Posted by Emily Lakdawalla on 2009/12/20 02:48 CST
Iapetus! I'm always interested in Cassini images, but five years ago this month I was refreshing the Cassini raw images website several times a day, eagerly anticipating the mission's first good encounter with Iapetus.
Posted by Emily Lakdawalla on 2009/12/19 05:43 CST
Not quite ten years ago, the Near Earth Rendezvous (NEAR) spacecraft arrived at the near-Earth asteroid Eros. NEAR accomplished many firsts.
Posted by Emily Lakdawalla on 2009/12/18 02:19 CST
Here's Neptune, but not quite like you've ever seen it before.
Posted by Emily Lakdawalla on 2009/12/17 04:28 CST
The Cassini mission announced today the first observation of a specular reflection off of a lake on Titan. A specular reflection is a mirror-like flash, and you only get one when you have a mirror-like surface -- very, very smooth.
Posted by Emily Lakdawalla on 2009/12/17 12:57 CST
Proteus is a weird name for this world. It's the second-largest moon of Neptune, and so it's named (as are all of Neptune's moons) for deities associated with the sea.
Posted by Emily Lakdawalla on 2009/12/17 07:49 CST
Hayabusa is still 100 million kilometers from the Earth, less than an astronomical unit away but still with months to travel. But according to an update posted to their websitethis morning by project manager Junichiro Kawaguchi, Hayabusa is on the home stretch.
Posted by Emily Lakdawalla on 2009/12/16 03:28 CST
Mimas is the anti-Enceladus.
Posted by Emily Lakdawalla on 2009/12/16 01:01 CST
There are two cool stories circulating today on the theme of discovering new places in the cosmos.
Posted by Emily Lakdawalla on 2009/12/16 10:21 CST
Here's the information on how to watch the class on how to work with Mars Express VMC images, which I conducted to a small audience this morning.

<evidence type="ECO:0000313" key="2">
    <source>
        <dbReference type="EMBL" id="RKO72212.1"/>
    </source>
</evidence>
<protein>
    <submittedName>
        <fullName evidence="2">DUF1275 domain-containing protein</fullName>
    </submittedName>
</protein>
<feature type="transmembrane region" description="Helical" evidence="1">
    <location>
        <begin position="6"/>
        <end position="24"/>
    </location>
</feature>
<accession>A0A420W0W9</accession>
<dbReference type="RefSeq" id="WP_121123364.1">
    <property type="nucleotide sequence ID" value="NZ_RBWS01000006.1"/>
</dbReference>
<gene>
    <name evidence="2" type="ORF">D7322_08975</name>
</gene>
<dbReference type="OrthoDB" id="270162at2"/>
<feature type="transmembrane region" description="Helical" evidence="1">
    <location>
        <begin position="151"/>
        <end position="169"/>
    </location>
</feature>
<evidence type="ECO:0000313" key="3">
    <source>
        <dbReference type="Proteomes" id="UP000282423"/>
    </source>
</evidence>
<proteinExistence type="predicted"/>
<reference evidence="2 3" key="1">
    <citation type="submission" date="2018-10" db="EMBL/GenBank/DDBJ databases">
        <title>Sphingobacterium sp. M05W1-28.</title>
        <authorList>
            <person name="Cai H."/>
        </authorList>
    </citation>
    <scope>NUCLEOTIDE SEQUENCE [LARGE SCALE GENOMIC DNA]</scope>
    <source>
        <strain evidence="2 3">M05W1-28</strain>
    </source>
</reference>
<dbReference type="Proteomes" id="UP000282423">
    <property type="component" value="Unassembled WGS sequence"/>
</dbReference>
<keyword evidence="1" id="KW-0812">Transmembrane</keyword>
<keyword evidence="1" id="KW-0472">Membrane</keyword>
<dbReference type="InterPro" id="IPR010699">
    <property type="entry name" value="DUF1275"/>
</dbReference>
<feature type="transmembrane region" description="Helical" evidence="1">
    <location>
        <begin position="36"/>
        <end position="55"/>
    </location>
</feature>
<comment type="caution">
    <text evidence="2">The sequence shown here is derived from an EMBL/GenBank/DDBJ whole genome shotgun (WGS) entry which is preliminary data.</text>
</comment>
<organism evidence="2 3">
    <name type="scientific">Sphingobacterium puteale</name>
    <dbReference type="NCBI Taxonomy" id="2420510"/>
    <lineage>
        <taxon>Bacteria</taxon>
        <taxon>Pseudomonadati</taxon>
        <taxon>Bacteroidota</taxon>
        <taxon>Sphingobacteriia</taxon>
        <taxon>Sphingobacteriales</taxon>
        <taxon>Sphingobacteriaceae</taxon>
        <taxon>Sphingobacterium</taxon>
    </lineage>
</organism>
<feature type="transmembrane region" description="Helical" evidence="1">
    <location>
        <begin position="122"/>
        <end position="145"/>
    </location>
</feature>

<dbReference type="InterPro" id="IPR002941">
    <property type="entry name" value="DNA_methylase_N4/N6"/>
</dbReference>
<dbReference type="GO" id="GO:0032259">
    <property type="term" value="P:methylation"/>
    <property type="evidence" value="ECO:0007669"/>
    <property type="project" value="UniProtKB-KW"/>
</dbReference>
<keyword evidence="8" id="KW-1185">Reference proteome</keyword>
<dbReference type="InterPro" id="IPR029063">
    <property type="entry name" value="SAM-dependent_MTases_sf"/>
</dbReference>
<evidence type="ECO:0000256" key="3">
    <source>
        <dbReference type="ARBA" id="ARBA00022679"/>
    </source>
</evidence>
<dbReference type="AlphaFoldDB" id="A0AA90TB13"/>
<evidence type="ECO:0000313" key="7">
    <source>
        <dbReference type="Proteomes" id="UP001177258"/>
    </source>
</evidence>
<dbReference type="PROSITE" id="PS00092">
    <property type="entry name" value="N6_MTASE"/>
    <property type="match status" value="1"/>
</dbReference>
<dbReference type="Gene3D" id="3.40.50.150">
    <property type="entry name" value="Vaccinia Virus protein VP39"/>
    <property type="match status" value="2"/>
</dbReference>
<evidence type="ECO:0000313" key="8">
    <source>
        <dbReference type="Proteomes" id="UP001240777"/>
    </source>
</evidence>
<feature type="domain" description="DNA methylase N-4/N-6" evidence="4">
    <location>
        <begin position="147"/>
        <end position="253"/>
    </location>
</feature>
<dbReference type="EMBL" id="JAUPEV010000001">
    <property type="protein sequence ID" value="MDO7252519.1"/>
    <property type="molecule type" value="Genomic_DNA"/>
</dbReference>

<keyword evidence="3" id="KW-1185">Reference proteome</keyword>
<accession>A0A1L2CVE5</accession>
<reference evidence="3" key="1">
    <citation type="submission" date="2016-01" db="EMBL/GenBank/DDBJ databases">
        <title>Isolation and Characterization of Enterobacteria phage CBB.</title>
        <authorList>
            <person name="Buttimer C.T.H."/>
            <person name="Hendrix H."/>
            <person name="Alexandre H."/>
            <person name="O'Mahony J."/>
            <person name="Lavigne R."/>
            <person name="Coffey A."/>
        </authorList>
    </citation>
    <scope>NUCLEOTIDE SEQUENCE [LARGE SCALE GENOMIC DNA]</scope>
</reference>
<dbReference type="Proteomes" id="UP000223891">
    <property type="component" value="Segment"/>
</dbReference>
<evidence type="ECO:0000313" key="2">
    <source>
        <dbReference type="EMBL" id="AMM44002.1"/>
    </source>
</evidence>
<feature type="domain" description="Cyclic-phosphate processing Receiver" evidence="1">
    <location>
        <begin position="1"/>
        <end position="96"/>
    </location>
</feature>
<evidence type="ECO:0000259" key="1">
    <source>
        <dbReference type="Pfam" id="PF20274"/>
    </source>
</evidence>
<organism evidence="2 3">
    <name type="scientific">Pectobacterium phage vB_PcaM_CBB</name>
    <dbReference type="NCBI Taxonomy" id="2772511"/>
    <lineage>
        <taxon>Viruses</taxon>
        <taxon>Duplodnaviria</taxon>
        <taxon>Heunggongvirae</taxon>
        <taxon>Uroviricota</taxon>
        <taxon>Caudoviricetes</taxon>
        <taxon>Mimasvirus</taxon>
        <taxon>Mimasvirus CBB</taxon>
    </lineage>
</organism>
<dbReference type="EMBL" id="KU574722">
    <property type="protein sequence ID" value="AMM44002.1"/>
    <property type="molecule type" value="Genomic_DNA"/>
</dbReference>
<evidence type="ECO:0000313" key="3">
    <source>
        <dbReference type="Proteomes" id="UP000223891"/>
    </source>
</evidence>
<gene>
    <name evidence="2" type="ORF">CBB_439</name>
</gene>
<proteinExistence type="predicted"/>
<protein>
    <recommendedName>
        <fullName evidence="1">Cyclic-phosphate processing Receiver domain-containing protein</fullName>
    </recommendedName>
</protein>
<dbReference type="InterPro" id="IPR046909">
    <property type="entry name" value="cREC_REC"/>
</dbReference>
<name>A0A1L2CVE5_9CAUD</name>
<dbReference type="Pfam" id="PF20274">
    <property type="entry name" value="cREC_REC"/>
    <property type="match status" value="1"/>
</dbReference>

Posted by Emily Lakdawalla on 2009/12/15 03:05 CST
Those of you who follow me on Twitter know that I've been fiddling with images from the Mars Webcam, more officially known as the Mars Express Visual Monitoring Camera (VMC), for the last couple of weeks.
Posted by Emily Lakdawalla on 2009/12/15 12:40 CST
We have three orbiters and two rovers currently exploring Mars, each of which returns breathtaking photos on a daily basis.
Posted by Emily Lakdawalla on 2009/12/15 11:25 CST
I've gotten this question about once a week since Spirit got stuck, but yesterday, two different readers asked the same question within an hour of each other, so I figured it was time for a blog entry.
Posted by Emily Lakdawalla on 2009/12/14 01:12 CST
The ever-vigilant Doug Ellison just posted this animation, which really actually does show a teeny tiny bit of motion in the right front wheel. If you don't notice any motion, look closer.
Posted by Emily Lakdawalla on 2009/12/14 11:09 CST
The Moon is the most familiar of the objects in the heavens.
Posted by Emily Lakdawalla on 2009/12/14 10:22 CST
It was worth my while to get up at 5:15 my time this morning -- I saw a flawless launch of a Delta II from Vandenberg Air Force Base, carrying the Wide-field Infrared Survey Explorer (WISE) into orbit.
Posted by Emily Lakdawalla on 2009/12/13 04:35 CST
If you don't think Pluto gets enough respect, just imagine what it's like to be a satellite of an asteroid.
Posted by Charlene Anderson on 2009/12/13 02:41 CST
In our continuing saga of the Orbiting Carbon Observatory (OCO), the scene now switches from Copenhagen to Washington, D.C.
Posted by Emily Lakdawalla on 2009/12/12 03:17 CST
Cassini's amazing cameras have set a new standard for the quality, sharpness, resolution, beautiful color, and all-around spectacularness of images returned from the outer solar system.
Posted by Emily Lakdawalla on 2009/12/11 02:54 CST
This is a special post for all of my readers who are lighting the first candle on their menorot this evening.